The growth of pay for performance

By Scott Kreiling, President, Regence BlueShield of Idaho
September 18, 2015
scott kreiling post

Whether in our careers or in our lives away from work, we’re very much dialed in to the concept of pay for performance. Our compensation at work is – more often than not – based on the merits of what we do. Do we meet or exceed goals or position expectations? Does the quality of our work compare favorably to that of our peers? Away from our jobs, when we shop for home repairs, for instance, don’t we base our decisions on who to hire on a particular contractor’s reputation for performing well – doing quality work for a price that’s affordable?

Across the country and across Idaho, the health care industry is slowly but surely moving in this same direction. Traditions of the past where health care providers were paid based on the volume of medical tests and procedures performed – regardless of the true value of those services – are being replaced by consumer-serving pay for performance models. At their most basic level, pay for performance health care reimbursement models create a “merit-based” pay system among providers based on the quality, efficiency and outcomes of their performance.

Nationally, organizations such as the Institute of Medicine, Leapfrog Group, Institute of Health Improvement, and National Quality Foundation have come out solidly in favor of pay for performance initiatives. As I’ve traveled around the state meeting with brokers and employers, I’ve heard equally strong endorsements. They want us at Regence to embrace and expand this same care reimbursement approach here.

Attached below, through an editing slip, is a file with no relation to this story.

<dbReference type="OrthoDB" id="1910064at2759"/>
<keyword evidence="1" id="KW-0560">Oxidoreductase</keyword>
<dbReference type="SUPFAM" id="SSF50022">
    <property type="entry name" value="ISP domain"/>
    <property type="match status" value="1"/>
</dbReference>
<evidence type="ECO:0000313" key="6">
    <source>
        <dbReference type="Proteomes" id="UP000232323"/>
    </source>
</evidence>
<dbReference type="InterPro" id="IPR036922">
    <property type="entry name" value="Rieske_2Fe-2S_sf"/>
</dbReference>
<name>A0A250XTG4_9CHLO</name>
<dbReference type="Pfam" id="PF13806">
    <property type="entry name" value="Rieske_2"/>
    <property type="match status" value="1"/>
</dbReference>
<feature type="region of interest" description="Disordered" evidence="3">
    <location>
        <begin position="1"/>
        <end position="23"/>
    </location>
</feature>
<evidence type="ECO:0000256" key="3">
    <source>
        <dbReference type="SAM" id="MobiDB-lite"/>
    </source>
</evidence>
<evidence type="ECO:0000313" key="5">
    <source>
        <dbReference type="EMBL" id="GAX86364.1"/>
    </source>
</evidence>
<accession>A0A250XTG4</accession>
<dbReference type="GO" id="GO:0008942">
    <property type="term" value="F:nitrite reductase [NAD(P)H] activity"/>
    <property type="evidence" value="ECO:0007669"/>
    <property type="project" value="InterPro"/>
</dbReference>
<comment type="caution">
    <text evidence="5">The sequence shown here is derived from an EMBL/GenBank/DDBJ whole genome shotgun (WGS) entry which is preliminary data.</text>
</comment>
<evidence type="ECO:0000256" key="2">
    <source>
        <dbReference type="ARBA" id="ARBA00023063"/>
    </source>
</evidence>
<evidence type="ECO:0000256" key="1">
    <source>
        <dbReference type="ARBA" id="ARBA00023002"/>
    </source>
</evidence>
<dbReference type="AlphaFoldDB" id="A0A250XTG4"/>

These companies are having to cope with ever-rising hospital and pharmaceutical costs, increased utilization and government rules and regulations that, collectively, are stretching their health care budgets nearly to the breaking point. They’re looking for innovative solutions that offer better value for their premium dollar. These forward-looking, highly successful Idaho employers have come to believe that pay for performance is a potentially powerful tool that can help them save money, while looking out for the health and wellness interests of their employees and employee families.

I’m pleased to report a growing number of Idaho providers are listening. Our pay-for-performance partners in the physician group and hospital community already include 5-Star quality rated Northwest Specialty Hospital, Portneuf Quality Alliance, Primary Health Medical Group, and Valley Medical Center. These leading health care organizations have all come to agree that our mutual triple-aim goals of lower costs, better outcomes and a better patient experience are best achieved when physicians and hospitals are measured and compensated for the quality of the services provided – not just the quantity.